Do I Summit That Mountain? Tips on Weather
Once summer comes, we get the itch to summit mountains. All the mountains. We make a checklist of 14ers (and 13ers, and basically anything with a summit) at the beginning of the season, then methodically check them off as the weeks progress.
Unfortunately, peak-bagging season is also thunderstorm season. If you don’t come off the mountain by midday, you run the serious risk of hearing the rumbling of thunder or even being struck by lightning.
Cumulonimbus clouds—the birth of thunderstorms
What They Look Like: Cumulonimbus clouds are likely the most famous types of nimbus clouds. A cumulonimbus cloud has a broad base because air is being drawn toward the primary updraft before being forced upwards. The strong updraft creates localized low pressure underneath the storm, which causes the storm to act like a vacuum, sucking up the warm, moist air around it, with collision and coalescence happening at the base of the cloud over a broader area than the main updraft area. At the surface, this can also lead to brisk straight-line winds, both preceding the thunderstorm and occurring again after it departs.
What they say about the weather: Often called towering cumulonimbus for the heights that they can reach, these clouds mean only one thing—thunderstorms. The violent updrafts that cause these storms tend to occur when the surface (or the area just above it) is warm and humid. Thunderstorms emerge from the strongest updrafts and can offer some of the most dangerous, but also the most visually captivating, of all weather scenes.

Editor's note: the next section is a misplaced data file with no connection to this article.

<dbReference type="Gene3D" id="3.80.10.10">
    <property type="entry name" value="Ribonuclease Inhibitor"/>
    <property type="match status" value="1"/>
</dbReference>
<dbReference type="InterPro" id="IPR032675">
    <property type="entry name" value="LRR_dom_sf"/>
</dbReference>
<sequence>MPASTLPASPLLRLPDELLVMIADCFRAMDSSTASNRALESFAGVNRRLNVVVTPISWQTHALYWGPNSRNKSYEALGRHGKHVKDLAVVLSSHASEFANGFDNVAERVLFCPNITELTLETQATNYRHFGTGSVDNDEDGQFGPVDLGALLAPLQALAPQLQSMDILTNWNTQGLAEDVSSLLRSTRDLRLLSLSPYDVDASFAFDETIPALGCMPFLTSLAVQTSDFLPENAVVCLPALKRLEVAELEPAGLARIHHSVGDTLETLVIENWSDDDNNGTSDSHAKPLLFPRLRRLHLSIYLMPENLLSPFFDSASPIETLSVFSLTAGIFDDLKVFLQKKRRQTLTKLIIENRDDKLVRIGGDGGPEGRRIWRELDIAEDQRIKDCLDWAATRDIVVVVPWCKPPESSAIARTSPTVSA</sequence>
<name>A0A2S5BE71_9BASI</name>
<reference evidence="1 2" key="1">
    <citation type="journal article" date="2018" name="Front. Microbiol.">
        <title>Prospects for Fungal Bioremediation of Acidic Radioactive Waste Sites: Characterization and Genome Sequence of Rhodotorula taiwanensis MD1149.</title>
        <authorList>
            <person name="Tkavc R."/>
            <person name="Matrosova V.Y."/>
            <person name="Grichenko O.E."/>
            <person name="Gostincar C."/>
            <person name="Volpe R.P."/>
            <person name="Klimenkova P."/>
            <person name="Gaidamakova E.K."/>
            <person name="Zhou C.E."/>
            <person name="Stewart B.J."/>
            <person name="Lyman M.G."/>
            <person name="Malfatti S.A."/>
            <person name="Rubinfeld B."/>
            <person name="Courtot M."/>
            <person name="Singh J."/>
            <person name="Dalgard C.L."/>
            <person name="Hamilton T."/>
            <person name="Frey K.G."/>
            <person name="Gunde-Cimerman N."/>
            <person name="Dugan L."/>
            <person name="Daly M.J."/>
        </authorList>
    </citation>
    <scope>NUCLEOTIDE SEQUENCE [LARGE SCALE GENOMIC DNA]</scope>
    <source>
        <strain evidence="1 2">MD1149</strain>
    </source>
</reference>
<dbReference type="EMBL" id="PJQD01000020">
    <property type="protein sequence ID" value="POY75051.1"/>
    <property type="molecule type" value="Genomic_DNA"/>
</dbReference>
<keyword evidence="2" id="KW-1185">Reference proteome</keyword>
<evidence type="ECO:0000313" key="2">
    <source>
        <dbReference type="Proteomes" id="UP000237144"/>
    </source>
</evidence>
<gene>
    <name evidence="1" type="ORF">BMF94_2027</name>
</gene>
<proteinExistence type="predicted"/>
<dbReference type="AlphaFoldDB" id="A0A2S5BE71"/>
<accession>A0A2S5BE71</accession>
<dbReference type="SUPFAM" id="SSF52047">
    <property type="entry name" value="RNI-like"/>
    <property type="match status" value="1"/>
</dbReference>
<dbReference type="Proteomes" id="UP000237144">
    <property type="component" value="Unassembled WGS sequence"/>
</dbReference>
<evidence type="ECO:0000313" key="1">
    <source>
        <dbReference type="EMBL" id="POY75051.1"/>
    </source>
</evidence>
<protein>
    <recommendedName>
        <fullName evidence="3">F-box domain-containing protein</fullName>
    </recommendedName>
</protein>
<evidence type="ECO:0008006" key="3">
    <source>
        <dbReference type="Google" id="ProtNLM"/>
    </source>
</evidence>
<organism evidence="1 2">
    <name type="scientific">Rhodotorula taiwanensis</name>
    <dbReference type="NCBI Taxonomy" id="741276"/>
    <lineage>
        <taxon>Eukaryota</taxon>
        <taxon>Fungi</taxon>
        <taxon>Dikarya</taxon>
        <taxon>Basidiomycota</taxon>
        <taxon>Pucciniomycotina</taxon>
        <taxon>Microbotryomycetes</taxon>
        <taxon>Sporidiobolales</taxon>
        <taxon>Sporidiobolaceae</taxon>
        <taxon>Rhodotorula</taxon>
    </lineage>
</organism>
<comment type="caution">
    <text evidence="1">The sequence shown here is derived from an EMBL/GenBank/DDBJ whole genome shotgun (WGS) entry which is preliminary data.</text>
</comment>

How to safely summit mountains in the summer: You need to commit to setting an early alarm and getting an alpine start. For taller, more notorious lightning-strike peaks like Longs Peak, you need to be hitting the trailhead by 2 a.m. If you can make it to the summit and down before clouds start to form overhead, great! If not, turn around and head back to the car. It’s not worth the risk and you can try again another time!